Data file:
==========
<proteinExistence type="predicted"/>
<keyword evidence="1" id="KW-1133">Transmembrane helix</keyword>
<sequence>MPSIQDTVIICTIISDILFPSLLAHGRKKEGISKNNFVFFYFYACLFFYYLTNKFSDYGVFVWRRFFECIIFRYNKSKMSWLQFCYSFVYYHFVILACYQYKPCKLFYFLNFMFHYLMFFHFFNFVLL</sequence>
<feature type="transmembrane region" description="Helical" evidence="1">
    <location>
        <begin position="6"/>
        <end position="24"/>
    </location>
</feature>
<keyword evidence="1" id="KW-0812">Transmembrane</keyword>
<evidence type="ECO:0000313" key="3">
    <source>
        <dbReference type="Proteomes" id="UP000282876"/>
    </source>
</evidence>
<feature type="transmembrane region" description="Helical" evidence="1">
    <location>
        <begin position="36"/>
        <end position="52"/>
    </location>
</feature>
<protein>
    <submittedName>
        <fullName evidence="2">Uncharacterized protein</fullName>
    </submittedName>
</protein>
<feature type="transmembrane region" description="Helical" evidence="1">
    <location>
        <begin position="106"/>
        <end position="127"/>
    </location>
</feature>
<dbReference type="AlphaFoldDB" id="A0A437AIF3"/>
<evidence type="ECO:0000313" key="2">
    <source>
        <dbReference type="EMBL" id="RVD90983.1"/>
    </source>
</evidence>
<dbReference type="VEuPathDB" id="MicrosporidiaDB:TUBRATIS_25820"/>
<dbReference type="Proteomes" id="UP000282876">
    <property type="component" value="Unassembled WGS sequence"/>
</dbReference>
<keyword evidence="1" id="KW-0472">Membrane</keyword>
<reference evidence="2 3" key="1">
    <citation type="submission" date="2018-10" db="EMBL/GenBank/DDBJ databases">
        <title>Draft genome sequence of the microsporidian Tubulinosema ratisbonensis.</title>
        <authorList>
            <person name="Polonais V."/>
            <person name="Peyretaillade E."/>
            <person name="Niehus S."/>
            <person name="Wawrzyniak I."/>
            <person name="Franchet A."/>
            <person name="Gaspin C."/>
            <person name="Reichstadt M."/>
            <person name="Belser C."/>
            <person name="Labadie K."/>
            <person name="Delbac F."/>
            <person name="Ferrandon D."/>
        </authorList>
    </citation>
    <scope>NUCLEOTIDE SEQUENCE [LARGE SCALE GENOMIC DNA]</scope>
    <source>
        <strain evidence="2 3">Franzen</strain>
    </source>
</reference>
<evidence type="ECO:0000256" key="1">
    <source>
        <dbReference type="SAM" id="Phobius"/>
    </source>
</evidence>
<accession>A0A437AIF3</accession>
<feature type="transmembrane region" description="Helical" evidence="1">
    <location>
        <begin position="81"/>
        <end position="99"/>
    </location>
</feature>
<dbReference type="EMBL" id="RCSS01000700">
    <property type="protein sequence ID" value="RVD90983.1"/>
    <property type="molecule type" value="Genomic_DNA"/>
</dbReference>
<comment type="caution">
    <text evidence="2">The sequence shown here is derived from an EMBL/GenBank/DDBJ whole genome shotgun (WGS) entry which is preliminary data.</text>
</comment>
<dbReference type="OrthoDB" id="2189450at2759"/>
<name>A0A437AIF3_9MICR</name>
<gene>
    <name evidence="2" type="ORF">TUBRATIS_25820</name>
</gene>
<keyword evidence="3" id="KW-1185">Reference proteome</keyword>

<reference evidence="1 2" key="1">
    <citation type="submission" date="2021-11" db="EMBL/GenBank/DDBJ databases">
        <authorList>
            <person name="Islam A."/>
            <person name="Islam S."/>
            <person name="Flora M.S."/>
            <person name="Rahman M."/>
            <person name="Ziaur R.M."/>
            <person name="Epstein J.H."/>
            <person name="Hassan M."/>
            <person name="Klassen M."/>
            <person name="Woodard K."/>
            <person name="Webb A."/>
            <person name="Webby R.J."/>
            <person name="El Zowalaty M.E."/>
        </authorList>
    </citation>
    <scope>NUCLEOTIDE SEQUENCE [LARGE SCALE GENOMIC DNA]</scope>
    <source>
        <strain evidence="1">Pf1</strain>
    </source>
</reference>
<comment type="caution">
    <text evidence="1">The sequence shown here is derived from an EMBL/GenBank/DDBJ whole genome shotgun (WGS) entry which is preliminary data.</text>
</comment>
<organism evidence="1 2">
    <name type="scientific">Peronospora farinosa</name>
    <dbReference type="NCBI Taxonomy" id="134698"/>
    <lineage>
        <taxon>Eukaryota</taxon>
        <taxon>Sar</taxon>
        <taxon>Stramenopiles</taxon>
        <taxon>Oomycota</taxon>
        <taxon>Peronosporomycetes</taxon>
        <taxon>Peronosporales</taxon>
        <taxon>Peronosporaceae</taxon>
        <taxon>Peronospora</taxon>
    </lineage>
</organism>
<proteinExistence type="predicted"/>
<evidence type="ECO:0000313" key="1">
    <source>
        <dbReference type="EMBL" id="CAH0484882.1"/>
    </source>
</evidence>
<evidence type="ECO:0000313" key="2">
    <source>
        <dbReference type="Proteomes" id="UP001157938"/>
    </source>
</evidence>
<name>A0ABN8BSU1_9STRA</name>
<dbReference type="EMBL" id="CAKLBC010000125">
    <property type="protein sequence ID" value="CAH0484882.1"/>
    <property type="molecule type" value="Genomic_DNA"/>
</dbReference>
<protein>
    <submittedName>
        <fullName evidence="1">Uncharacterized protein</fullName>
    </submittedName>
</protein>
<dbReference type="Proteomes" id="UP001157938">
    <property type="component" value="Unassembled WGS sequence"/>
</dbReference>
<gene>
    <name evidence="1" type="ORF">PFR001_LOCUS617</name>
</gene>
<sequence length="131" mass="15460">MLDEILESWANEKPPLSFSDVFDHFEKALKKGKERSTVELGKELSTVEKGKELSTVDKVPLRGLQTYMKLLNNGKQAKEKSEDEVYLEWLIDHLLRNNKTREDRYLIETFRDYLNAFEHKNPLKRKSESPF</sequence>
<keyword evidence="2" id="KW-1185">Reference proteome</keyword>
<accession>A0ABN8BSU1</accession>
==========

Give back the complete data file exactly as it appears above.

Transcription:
<proteinExistence type="predicted"/>
<keyword evidence="1" id="KW-1133">Transmembrane helix</keyword>
<sequence>MPSIQDTVIICTIISDILFPSLLAHGRKKEGISKNNFVFFYFYACLFFYYLTNKFSDYGVFVWRRFFECIIFRYNKSKMSWLQFCYSFVYYHFVILACYQYKPCKLFYFLNFMFHYLMFFHFFNFVLL</sequence>
<feature type="transmembrane region" description="Helical" evidence="1">
    <location>
        <begin position="6"/>
        <end position="24"/>
    </location>
</feature>
<keyword evidence="1" id="KW-0812">Transmembrane</keyword>
<evidence type="ECO:0000313" key="3">
    <source>
        <dbReference type="Proteomes" id="UP000282876"/>
    </source>
</evidence>
<feature type="transmembrane region" description="Helical" evidence="1">
    <location>
        <begin position="36"/>
        <end position="52"/>
    </location>
</feature>
<protein>
    <submittedName>
        <fullName evidence="2">Uncharacterized protein</fullName>
    </submittedName>
</protein>
<feature type="transmembrane region" description="Helical" evidence="1">
    <location>
        <begin position="106"/>
        <end position="127"/>
    </location>
</feature>
<dbReference type="AlphaFoldDB" id="A0A437AIF3"/>
<evidence type="ECO:0000313" key="2">
    <source>
        <dbReference type="EMBL" id="RVD90983.1"/>
    </source>
</evidence>
<dbReference type="VEuPathDB" id="MicrosporidiaDB:TUBRATIS_25820"/>
<dbReference type="Proteomes" id="UP000282876">
    <property type="component" value="Unassembled WGS sequence"/>
</dbReference>
<keyword evidence="1" id="KW-0472">Membrane</keyword>
<reference evidence="2 3" key="1">
    <citation type="submission" date="2018-10" db="EMBL/GenBank/DDBJ databases">
        <title>Draft genome sequence of the microsporidian Tubulinosema ratisbonensis.</title>
        <authorList>
            <person name="Polonais V."/>
            <person name="Peyretaillade E."/>
            <person name="Niehus S."/>
            <person name="Wawrzyniak I."/>
            <person name="Franchet A."/>
            <person name="Gaspin C."/>
            <person name="Reichstadt M."/>
            <person name="Belser C."/>
            <person name="Labadie K."/>
            <person name="Delbac F."/>
            <person name="Ferrandon D."/>
        </authorList>
    </citation>
    <scope>NUCLEOTIDE SEQUENCE [LARGE SCALE GENOMIC DNA]</scope>
    <source>
        <strain evidence="2 3">Franzen</strain>
    </source>
</reference>
<evidence type="ECO:0000256" key="1">
    <source>
        <dbReference type="SAM" id="Phobius"/>
    </source>
</evidence>
<accession>A0A437AIF3</accession>
<feature type="transmembrane region" description="Helical" evidence="1">
    <location>
        <begin position="81"/>
        <end position="99"/>
    </location>
</feature>
<dbReference type="EMBL" id="RCSS01000700">
    <property type="protein sequence ID" value="RVD90983.1"/>
    <property type="molecule type" value="Genomic_DNA"/>
</dbReference>
<comment type="caution">
    <text evidence="2">The sequence shown here is derived from an EMBL/GenBank/DDBJ whole genome shotgun (WGS) entry which is preliminary data.</text>
</comment>
<dbReference type="OrthoDB" id="2189450at2759"/>
<name>A0A437AIF3_9MICR</name>
<gene>
    <name evidence="2" type="ORF">TUBRATIS_25820</name>
</gene>
<keyword evidence="3" id="KW-1185">Reference proteome</keyword>

<reference evidence="1 2" key="1">
    <citation type="submission" date="2021-11" db="EMBL/GenBank/DDBJ databases">
        <authorList>
            <person name="Islam A."/>
            <person name="Islam S."/>
            <person name="Flora M.S."/>
            <person name="Rahman M."/>
            <person name="Ziaur R.M."/>
            <person name="Epstein J.H."/>
            <person name="Hassan M."/>
            <person name="Klassen M."/>
            <person name="Woodard K."/>
            <person name="Webb A."/>
            <person name="Webby R.J."/>
            <person name="El Zowalaty M.E."/>
        </authorList>
    </citation>
    <scope>NUCLEOTIDE SEQUENCE [LARGE SCALE GENOMIC DNA]</scope>
    <source>
        <strain evidence="1">Pf1</strain>
    </source>
</reference>
<comment type="caution">
    <text evidence="1">The sequence shown here is derived from an EMBL/GenBank/DDBJ whole genome shotgun (WGS) entry which is preliminary data.</text>
</comment>
<organism evidence="1 2">
    <name type="scientific">Peronospora farinosa</name>
    <dbReference type="NCBI Taxonomy" id="134698"/>
    <lineage>
        <taxon>Eukaryota</taxon>
        <taxon>Sar</taxon>
        <taxon>Stramenopiles</taxon>
        <taxon>Oomycota</taxon>
        <taxon>Peronosporomycetes</taxon>
        <taxon>Peronosporales</taxon>
        <taxon>Peronosporaceae</taxon>
        <taxon>Peronospora</taxon>
    </lineage>
</organism>
<proteinExistence type="predicted"/>
<evidence type="ECO:0000313" key="1">
    <source>
        <dbReference type="EMBL" id="CAH0484882.1"/>
    </source>
</evidence>
<evidence type="ECO:0000313" key="2">
    <source>
        <dbReference type="Proteomes" id="UP001157938"/>
    </source>
</evidence>
<name>A0ABN8BSU1_9STRA</name>
<dbReference type="EMBL" id="CAKLBC010000125">
    <property type="protein sequence ID" value="CAH0484882.1"/>
    <property type="molecule type" value="Genomic_DNA"/>
</dbReference>
<protein>
    <submittedName>
        <fullName evidence="1">Uncharacterized protein</fullName>
    </submittedName>
</protein>
<dbReference type="Proteomes" id="UP001157938">
    <property type="component" value="Unassembled WGS sequence"/>
</dbReference>
<gene>
    <name evidence="1" type="ORF">PFR001_LOCUS617</name>
</gene>
<sequence length="131" mass="15460">MLDEILESWANEKPPLSFSDVFDHFEKALKKGKERSTVELGKELSTVEKGKELSTVDKVPLRGLQTYMKLLNNGKQAKEKSEDEVYLEWLIDHLLRNNKTREDRYLIETFRDYLNAFEHKNPLKRKSESPF</sequence>
<keyword evidence="2" id="KW-1185">Reference proteome</keyword>
<accession>A0ABN8BSU1</accession>